The prologue to the saga that literally remade the Marvel Universe of the 1990s.
Onslaught unnerved the X-Men and their enemies even before he entered the game, leading killer mutants and mutant killers alike to start the fight for survival early. Already edgy from the Age of Apocalypse, good, evil, and neutral wage war as the nemesis of the Nineties rears his telepathic head. Guest-starring Cable, Domino, and Nate Grey the X-Man.
As I’ve mentioned previously on the blog, I started reading X-Men and other Marvel comics during the Operation: Zero Tolerance ‘event’ (as Marvel terms the story arcs that can span their entire catalogue). The Onslaught Saga is the event that took place immediately before Zero Tolerance, and directly after the Age of Apocalypse (which I have also recently started). While spotty, this volume suggests it will be an interesting read.
This book offered a more traditional take on the X-Men, in that we’re set in the ‘proper’ Marvel universe, rather than some alternate-dimension where mutants hold dominion of the world, we are (re-)introduced to a host of familiar faces as they come to terms with a shadowy evil presence who has started to set into motion a diabolical plan on a global scale.
By its very nature, this is a rather choppy affair to begin with, as we are taken right to the start of the Onslaught saga – indeed, far before anything really happens – the conflict between Magneto and Professor X, when Xavier brutally retaliates to Magneto’s attack on Wolverine (which removed the adamantium from his bones). Over the course of the next chapters, based on the comic book issues, we start to see how Onslaught appeared in the Marvel universe (although, not in quite as much detail as I would have liked), but it’s clear that these stories were mere foreshadowing for the big event, which kicks off in the next chronological book (simply titled, The Complete Onslaught Saga, Book 1).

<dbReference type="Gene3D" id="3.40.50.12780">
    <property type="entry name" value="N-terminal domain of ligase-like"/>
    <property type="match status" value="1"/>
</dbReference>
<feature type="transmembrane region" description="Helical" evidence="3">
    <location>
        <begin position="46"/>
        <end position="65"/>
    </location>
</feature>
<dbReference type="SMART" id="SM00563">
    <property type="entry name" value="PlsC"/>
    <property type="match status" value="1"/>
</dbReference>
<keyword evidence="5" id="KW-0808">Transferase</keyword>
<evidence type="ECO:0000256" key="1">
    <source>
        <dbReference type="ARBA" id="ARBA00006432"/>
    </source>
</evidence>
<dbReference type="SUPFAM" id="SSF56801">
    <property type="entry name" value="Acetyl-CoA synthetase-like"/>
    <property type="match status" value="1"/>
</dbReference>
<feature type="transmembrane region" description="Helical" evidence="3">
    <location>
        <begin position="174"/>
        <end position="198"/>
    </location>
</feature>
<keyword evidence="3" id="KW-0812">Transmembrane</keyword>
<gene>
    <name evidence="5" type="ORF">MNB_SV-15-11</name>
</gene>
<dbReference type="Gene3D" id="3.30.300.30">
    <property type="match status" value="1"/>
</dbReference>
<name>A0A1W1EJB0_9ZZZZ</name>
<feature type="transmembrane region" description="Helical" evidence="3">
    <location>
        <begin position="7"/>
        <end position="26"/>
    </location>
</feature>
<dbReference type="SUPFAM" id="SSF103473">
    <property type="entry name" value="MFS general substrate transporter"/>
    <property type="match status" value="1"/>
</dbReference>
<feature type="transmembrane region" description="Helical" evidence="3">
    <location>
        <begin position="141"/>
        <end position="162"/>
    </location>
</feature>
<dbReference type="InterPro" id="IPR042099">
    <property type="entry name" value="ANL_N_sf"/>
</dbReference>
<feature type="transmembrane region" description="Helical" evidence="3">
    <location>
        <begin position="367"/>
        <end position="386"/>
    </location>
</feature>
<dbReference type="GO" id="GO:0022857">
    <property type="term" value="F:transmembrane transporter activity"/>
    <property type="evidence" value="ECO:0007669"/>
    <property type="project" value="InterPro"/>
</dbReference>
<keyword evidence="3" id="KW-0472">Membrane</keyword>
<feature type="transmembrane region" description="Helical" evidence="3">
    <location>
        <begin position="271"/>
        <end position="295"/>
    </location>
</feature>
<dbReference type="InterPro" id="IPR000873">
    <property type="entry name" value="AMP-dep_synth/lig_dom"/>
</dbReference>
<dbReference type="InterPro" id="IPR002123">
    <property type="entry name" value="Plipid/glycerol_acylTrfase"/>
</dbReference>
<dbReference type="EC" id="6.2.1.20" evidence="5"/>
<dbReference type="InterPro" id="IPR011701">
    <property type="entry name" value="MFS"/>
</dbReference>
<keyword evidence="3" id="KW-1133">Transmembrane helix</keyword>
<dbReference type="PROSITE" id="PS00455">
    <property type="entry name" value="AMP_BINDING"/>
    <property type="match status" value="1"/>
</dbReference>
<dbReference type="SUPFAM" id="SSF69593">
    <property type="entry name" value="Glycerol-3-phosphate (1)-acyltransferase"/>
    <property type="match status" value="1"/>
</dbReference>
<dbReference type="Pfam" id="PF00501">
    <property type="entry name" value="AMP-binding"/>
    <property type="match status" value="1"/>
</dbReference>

I’ve read that this book isn’t essential to understand or follow fully the four big collections that make up the Onslaught Saga, but it was nice to see how far back the writers and producers were planting the seeds of the larger event.
The artwork throughout is pretty nice, with only a couple of panels or pages that were a little rougher-around-the-edges. There are also plenty of nice touches, where the artists have had a bit of fun with the scenes they’ve drawn (such as, in one panel, Beast’s gripping the ceiling, but as it’s at the edge of the panel, the artist has made it look like he’s clutching the page itself – it’s a small touch, but I rather liked it). The artwork is also more of what I remembered from reading Zero Tolerance all those years ago – the slightly exaggerated, perhaps Manga-influenced art, stylised and recognisably Marvel.
This was meant as just a quick review, so I won’t delve too much more into the story as, I think, it probably would be fine to skip this before reading the rest of the Onslaught Saga. Completists, however, will like the added value of seeing the foreshadowing and groundwork that was laid for the overall, climactic Event.